Internet real estate has just opened a huge new frontier.
Until today Top Level Domain (TLDs) names such as .com or .org have been restricted to just 21, but ICANN (the Internet Corporation for Assigned Names & Numbers) has just approved a recommendation that will allow almost anything from next year.
This paves the way for the controversial .xxx domain name, held up in wrangling for a half decade, along with .mac, .goog, .bank and more. ICANN says any string of letters may be registered, and there will be an independent arbitration process for people with objections.
The decision also introduces internationalised domain names written in non-Latin alphabet characters such Arabic, Chinese and Russian. ICANN has adopted a new system called Punycode to translate other characters into a sequence of letters, digits and hyphens, but there are still some questions that remain to be resolved, a process that could take years.
Expect a free-for-all as ‘cyber-squatters’ look to move quickly to capture brand name real estate, as well as generic terms such as .travel. ICANN says “Trademarks will not be automatically reserved. But there will be an objection-based mechanism for trademark owners where their arguments for protection will be considered.”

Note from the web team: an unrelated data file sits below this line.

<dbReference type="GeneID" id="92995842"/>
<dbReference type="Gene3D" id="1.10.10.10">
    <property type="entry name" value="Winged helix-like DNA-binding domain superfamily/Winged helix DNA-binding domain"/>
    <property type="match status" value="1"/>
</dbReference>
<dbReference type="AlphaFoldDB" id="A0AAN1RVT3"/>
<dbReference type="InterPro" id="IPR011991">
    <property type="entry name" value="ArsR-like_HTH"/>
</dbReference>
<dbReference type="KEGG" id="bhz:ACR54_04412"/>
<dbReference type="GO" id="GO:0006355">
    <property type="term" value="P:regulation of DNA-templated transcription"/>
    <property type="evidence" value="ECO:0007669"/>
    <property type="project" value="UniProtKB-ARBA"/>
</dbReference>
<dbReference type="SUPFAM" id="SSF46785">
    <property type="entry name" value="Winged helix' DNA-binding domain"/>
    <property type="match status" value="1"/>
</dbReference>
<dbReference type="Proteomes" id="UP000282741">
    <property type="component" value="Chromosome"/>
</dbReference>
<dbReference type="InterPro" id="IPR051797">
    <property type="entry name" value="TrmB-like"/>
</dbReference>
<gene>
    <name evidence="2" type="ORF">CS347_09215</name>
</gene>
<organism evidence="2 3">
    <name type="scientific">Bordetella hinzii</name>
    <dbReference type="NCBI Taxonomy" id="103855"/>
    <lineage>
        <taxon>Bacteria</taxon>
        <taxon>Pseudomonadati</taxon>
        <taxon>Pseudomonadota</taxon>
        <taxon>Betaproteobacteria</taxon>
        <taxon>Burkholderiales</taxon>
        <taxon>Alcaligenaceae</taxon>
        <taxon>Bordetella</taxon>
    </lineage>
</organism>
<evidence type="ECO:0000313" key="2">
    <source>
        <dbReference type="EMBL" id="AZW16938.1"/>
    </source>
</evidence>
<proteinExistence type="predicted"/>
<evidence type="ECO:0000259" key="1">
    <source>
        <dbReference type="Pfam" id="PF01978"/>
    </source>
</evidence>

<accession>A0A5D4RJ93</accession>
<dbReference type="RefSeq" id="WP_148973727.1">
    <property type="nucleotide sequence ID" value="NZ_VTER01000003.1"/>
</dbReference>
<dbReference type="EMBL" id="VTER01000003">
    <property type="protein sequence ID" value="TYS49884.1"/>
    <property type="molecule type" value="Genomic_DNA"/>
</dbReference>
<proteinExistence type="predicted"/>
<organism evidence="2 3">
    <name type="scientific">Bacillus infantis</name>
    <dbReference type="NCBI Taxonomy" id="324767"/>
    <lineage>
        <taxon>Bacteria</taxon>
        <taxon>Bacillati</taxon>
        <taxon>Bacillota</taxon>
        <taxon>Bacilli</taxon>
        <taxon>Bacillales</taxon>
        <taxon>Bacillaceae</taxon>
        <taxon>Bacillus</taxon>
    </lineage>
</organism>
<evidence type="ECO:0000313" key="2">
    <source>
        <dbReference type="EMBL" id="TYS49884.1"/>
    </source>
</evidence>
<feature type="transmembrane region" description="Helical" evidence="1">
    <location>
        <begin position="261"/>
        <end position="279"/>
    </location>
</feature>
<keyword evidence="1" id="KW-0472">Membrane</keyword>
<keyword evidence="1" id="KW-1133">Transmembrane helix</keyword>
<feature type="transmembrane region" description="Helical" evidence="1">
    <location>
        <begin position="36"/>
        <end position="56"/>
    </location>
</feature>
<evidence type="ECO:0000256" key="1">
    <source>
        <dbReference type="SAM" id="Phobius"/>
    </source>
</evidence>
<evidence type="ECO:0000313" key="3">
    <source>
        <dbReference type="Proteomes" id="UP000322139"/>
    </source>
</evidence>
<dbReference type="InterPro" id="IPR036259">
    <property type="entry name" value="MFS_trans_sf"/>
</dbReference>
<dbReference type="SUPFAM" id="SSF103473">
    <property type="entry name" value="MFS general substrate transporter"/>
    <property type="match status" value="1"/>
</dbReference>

This article is tagged with the following keywords. Find out more about MyNBR Tags
- New Hampshire primaries: Trump, Sanders win by wide margins
- PayPal ‘on shaky ground’ as it pulls service from second Netflix unblocker popular with Kiwis
- Housing NZ directors get 63% pay hike
- UPDATED: Financial records reveal Taxpayers' Union’s 2014 spending spree
- Chief Justice Elias and hubby Fletcher hit with wet bus ticket over stock in lake
Most listened to
- Green party co-leader James Shaw and Business NZ's John Carnegie go head-to-head on the ETS review
- Cream Trading CEO Kevin O'Sullivan on why dairy companies might want to sign up to the new trading platform
- Paul Brislen on the merits of "cutting off the money" versus Netflix' technical attempts to shut-out unblockers
- Westpac's Dominick Stephens says dairy prices are still a major concern, despite El Niño fears fading
- London School of Economics Professor John Kay discusses financial regulatory shortcomings